Movie Review - Tower (2016)
Within the past fifty years, there has only been one school shooting, which resulted in more than ten deaths or even more than Columbine. That more deadly shooting was on August 1, 1966 at the University of Texas at Austin. That day, around lunchtime, Charles Whitman, a 25-year-old engineering student, brought a large arsenal on campus, got to the 28th floor of the Main Building and from the observation deck began firing at random people. He shot 49 people. 16 died. 33 were wounded.
Numerous songs have been inspired by this incident, as well as several movies. Various references have been made to this crime in films and TV shows. An episode of A Crime to Remember in 2014 was dedicated to the incident, but this movie here is possibly the first and only, full-length documentary specifically on the University of Texas massacre.
Yes, this movie is a documentary. It premiered at the SXSW Film Festival where it won the Audience Award and the Grand Jury Award, both as Documentary Feature. It's also nominated at the Gotham Awards and the PGA Awards as Best Documentary. It wasn't on the list of 27 submissions for Best Animated Feature at the 89th Academy Awards, but, in reality it could have been.
Director Keith Maitland is as much an animator as he is a camera operator and editor. His last project was for PBS' Independent Lens, which incorporated animation. He does the same thing here. He shoots and gets interviews, as well as archival footage, but the majority of this story is told through animation. There have been several, recent, Oscar-nominated works that have straddled the line between documentary and animated feature or short. I Met the Walrus (2007), Waltz With Bashir (2008) and Last Day of Freedom (2015) are some examples. This movie can join that list.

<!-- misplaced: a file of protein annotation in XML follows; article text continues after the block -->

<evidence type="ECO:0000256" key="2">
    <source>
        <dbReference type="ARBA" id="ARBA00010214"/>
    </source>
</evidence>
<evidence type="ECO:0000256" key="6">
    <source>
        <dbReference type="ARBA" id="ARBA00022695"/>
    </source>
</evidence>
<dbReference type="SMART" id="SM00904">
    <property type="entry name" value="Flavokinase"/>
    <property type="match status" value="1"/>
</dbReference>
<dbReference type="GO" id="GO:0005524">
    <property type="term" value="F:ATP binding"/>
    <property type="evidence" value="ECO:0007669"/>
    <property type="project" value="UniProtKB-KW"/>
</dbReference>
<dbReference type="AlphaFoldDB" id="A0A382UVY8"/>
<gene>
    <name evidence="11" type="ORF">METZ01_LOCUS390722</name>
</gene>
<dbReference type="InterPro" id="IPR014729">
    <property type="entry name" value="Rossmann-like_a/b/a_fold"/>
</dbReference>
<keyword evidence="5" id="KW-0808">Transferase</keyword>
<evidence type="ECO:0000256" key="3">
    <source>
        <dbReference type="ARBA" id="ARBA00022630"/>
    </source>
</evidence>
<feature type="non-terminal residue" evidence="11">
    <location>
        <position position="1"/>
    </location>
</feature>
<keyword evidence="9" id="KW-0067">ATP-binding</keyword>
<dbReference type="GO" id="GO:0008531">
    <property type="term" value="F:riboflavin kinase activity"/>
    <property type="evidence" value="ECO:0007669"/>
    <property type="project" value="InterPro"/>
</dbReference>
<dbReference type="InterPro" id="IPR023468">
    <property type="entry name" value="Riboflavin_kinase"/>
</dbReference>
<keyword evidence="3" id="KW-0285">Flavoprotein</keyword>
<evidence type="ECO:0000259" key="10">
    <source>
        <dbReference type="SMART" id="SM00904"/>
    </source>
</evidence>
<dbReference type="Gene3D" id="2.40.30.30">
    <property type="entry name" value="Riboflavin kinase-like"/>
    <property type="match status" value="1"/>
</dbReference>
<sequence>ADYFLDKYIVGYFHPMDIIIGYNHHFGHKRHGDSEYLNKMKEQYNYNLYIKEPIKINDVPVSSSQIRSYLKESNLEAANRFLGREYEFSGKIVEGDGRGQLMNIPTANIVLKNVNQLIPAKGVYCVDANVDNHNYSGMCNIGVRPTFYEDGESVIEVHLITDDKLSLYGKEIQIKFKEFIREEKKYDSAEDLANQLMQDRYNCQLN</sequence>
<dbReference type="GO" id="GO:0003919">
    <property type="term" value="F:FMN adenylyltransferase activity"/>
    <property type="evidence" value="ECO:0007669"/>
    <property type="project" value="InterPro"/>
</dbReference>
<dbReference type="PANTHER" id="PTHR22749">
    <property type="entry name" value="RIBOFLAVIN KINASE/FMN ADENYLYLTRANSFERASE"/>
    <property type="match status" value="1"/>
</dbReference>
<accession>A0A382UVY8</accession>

Sometimes, the animation looks like it's rotoscoped over the archival footage. Most of the time, it's purely Maitland's team recreating beat-for-beat the hour and a half that was the real time of this shooting. Unlike Peter Bogdanovich's Targets (1968) or Kurt Russell in The Deadly Tower (1975), this movie never gives us the perspective of the shooter. It remains on the ground with the victims. Out of the thirty-plus survivors, Maitland puts us in the shoes of about a half-dozen or so of them.
He perfectly captures the terror of that day and even the heat. Despite sitting in a well air-conditioned theater to see this, I felt the heat of that day. The constant sound of gunshots is particularly rattling. It really is like rolling thunder. Even the best action or horror films of the year won't be able to top what Maitland accomplishes here. It is truly thrilling and heart-pounding.
What comes through in the end are these incredible moments of bravery and even cowardice. Each person has their own point-of-view. A pregnant woman in particular has the scariest point-of-view. Maitland immerses us, makes us feel them and get to know them. He even takes time to tell a love story, and it works. It all works wonderfully here.
Not Rated but for language and violence.
Running Time: 1 hr. and 36 mins.